A consistent role for Fleming means not only regular minutes, but a more fixed position. While Fleming says she recognizes the need to be fluid depending on a team’s needs, she ideally sees herself in the No. 8 role, a box-to-box hybrid midfielder who can link play from back to front. Chelsea deployed her in numerous positions over the years, including as a winger.

Her national team coach agrees that a change was needed.

“I think it was time for her,” Priestman told TSN. “I think for her, playing in one solid position and really owning minutes, and playing for a team that really relies on her, a little bit like what you see with the national team. Jessie is a bit of the heartbeat of the team, and I think she can be that for Portland.”

Fleming remains positive about her time with Chelsea, offering nothing but praise for the club where she won three WSL titles, three FA Cups, one League Cup, and a Community Shield.

And even though Fleming had her ups-and-downs with the Blues, Priestman understands why she was drawn to an environment like Chelsea.

“The top club gives you the level of pressure and scrutiny… every week, you're expected to win. And I think there's something about how that develops your mentality that winning is the only way, and I see that in Jessie,” Priestman said.

With the Thorns, Fleming is reunited with not only Sinclair, who continues to play for Portland after retiring from national team duties, but fellow Canadian international Janine Beckie.

Beckie had a similar journey after leaving Manchester City in 2022 to join the Thorns following an uneven tenure in the WSL. Fleming has a close friendship with Beckie and said she was an “important resource” while she was contemplating switching clubs.

Fleming is also set to be a bridesmaid for Beckie’s upcoming wedding and said that being in Portland to be part of the lead-up to the big day is “a nice little bonus.”

On the pitch, Fleming views Portland as a different challenge than the WSL and sees similarities between the style of play in the NWSL and the international game.

“I think in some cases, it's a bit more transitional, definitely still very physical and very fast,” she said. “I think within the NWSL, Portland's definitely one of the teams that tries to play more of a possession style, and I'm really excited to play with the other midfielders there. I think that kind of suits me.”

Priestman believes Fleming’s strengths as a player can flourish with Portland.

“I think she'll help the team in terms of connect play, front to back. I think her physicality – she covers so much distance, she can get around the pitch – that's going to thrive,” Priestman said. “If I'm an NWSL coach signing Jessie, I know that that is absolutely what I need. We lose the ball – she's going to absolutely do everything she can to win it back.”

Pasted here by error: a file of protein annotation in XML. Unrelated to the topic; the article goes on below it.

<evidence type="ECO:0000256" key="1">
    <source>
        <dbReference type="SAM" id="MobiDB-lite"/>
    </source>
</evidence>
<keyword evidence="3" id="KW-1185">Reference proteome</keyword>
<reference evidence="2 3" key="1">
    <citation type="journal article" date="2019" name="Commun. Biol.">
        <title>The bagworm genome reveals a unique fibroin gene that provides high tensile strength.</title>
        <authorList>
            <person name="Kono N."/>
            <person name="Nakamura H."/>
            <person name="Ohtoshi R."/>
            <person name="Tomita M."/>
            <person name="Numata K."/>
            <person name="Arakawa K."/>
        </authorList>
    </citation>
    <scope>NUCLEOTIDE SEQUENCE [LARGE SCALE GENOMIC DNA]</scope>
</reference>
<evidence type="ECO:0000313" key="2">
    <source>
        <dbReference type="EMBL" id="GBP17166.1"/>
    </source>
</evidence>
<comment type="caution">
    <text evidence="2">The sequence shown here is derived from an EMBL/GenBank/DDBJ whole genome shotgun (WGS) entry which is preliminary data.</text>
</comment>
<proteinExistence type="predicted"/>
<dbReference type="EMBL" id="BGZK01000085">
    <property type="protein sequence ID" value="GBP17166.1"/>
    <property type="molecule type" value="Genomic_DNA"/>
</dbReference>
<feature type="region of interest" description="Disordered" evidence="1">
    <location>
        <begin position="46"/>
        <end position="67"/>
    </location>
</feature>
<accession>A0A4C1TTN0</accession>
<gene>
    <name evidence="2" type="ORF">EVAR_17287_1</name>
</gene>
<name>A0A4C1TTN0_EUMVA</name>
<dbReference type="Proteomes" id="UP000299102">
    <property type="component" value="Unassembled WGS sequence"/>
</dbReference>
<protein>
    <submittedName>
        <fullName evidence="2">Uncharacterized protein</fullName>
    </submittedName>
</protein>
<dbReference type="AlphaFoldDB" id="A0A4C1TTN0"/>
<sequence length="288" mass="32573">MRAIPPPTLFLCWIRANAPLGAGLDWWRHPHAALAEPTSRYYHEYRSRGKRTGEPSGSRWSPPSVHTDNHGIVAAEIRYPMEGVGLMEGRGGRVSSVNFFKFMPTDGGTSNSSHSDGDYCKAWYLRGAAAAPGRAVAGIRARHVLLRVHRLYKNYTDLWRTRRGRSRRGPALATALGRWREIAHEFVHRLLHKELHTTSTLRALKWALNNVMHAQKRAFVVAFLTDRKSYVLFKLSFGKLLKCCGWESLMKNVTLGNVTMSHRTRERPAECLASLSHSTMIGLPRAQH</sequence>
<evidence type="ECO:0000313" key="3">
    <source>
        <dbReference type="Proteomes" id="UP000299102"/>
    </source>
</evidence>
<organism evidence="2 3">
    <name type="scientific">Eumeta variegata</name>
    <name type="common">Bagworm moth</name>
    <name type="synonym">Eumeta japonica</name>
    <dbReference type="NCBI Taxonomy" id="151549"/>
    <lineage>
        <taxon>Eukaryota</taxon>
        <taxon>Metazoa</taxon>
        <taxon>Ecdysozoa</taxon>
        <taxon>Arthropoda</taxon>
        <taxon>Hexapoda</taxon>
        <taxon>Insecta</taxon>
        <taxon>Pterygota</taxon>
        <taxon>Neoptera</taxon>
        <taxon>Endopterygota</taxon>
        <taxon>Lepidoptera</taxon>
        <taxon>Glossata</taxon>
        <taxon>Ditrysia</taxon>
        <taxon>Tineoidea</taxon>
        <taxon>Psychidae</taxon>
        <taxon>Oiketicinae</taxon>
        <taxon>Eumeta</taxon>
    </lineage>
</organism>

The NWSL has seen a lot of growth in recent years, not only in terms of expansion, with two new teams (Bay FC and Utah Royals) joining this season, but also in attracting top talent. International stars like Nigerian forward Asisat Oshoala, Korean midfielder Ji So-yun (a former teammate of Fleming at Chelsea), and Venezuela’s Deyna Castellanos all made the move to the NWSL this past off-season.

While European leagues like the WSL, Spain’s Liga F, and Division 1 Féminine in France may continue to capture many of the headlines worldwide, the NWSL is becoming known among players as one of the best leagues for parity.

“I do think the style of play in the league is evolving,” Fleming said. “You see a couple of Spanish coaches [Gotham’s Juan Carlos Amorós, Houston’s Fran Alonso, Washington’s Jonatan Giráldez] coming into the league and players moving from overseas.”

Fleming hopes joining the NWSL will pay dividends with the national team, as Canada looks to defend its Olympic gold medal this summer at the Paris Games. The newly named captain, who has 19 goals and six assists for her country, will once again look to play a key role. Along with her crucial penalties in Tokyo, Fleming played every minute of the knockout round.

“I feel very motivated, especially changing environments and getting a bit of a new start with club,” Fleming said. “And I think the team is always very motivated, going into big tournaments. Historically, this has kind of been our tournament.

“We didn't have the World Cup that we wanted. But I think we've seen positive changes since the World Cup, and the team is in a good place.”